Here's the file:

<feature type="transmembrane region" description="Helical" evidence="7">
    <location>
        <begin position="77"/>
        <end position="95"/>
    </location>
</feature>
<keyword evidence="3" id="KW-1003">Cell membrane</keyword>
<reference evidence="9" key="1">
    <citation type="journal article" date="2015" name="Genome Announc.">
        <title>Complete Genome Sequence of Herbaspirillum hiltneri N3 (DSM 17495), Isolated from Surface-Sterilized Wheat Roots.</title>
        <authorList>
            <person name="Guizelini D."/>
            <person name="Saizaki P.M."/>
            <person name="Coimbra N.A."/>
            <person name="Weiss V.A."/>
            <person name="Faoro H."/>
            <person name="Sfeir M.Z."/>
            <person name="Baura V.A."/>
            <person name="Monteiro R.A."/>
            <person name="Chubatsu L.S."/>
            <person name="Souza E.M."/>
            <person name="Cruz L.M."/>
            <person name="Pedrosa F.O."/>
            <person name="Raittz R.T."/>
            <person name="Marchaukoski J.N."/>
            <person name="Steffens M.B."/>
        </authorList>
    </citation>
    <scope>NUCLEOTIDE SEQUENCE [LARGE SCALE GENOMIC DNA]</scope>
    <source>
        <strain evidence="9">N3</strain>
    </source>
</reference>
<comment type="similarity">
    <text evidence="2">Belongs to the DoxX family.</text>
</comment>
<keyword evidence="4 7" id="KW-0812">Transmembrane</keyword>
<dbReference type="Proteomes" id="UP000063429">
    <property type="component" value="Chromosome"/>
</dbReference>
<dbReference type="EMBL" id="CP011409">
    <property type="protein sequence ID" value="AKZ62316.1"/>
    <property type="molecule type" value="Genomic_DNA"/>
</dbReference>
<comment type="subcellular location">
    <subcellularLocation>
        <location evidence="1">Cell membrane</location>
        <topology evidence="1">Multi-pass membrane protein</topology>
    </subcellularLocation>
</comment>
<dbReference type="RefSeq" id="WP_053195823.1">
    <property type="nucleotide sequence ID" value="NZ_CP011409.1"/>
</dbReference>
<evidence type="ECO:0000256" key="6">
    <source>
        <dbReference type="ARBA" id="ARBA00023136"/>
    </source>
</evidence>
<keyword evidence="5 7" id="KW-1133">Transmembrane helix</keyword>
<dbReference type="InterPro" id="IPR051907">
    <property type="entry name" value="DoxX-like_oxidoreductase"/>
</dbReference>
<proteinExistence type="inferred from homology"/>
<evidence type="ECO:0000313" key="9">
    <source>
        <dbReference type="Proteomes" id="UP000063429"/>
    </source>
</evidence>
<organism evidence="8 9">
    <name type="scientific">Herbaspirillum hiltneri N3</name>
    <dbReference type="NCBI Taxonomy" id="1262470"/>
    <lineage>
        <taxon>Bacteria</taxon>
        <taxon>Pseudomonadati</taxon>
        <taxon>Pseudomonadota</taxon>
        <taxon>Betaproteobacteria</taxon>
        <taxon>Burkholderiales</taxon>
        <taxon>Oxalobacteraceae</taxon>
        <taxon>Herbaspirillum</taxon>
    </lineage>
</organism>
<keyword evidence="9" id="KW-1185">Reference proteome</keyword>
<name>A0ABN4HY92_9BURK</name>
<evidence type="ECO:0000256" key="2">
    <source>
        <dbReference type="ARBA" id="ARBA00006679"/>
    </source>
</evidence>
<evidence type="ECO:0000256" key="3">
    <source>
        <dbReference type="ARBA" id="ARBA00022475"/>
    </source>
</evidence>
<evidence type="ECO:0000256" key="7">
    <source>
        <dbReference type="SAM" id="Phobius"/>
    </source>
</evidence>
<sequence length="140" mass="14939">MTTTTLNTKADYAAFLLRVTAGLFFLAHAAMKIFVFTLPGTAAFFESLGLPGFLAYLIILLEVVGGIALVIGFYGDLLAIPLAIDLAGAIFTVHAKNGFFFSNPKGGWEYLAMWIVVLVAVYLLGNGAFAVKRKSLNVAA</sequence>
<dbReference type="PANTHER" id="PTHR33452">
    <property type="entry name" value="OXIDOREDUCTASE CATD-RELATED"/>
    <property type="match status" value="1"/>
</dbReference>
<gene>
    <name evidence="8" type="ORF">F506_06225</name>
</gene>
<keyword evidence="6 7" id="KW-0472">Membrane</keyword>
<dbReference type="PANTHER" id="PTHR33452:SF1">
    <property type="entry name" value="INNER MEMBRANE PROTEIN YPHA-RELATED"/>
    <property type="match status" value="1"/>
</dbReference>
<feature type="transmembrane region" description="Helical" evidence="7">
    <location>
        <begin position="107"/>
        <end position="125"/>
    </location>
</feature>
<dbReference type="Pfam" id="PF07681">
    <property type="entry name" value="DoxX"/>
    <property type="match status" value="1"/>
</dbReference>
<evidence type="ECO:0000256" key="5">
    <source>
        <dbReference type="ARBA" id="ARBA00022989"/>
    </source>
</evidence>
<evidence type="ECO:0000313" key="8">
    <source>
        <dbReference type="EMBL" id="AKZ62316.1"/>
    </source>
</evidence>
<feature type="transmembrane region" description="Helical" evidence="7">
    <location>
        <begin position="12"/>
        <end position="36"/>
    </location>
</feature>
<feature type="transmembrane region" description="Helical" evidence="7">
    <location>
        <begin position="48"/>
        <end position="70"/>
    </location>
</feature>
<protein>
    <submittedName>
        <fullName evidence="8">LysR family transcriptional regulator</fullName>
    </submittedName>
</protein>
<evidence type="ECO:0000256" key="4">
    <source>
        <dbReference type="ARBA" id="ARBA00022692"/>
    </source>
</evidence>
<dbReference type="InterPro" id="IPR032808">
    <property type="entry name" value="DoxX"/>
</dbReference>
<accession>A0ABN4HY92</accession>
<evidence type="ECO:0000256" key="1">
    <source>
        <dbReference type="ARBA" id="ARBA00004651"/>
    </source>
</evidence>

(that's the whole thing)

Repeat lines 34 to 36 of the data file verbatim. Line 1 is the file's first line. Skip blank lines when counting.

<comment type="similarity">
    <text evidence="2">Belongs to the DoxX family.</text>
</comment>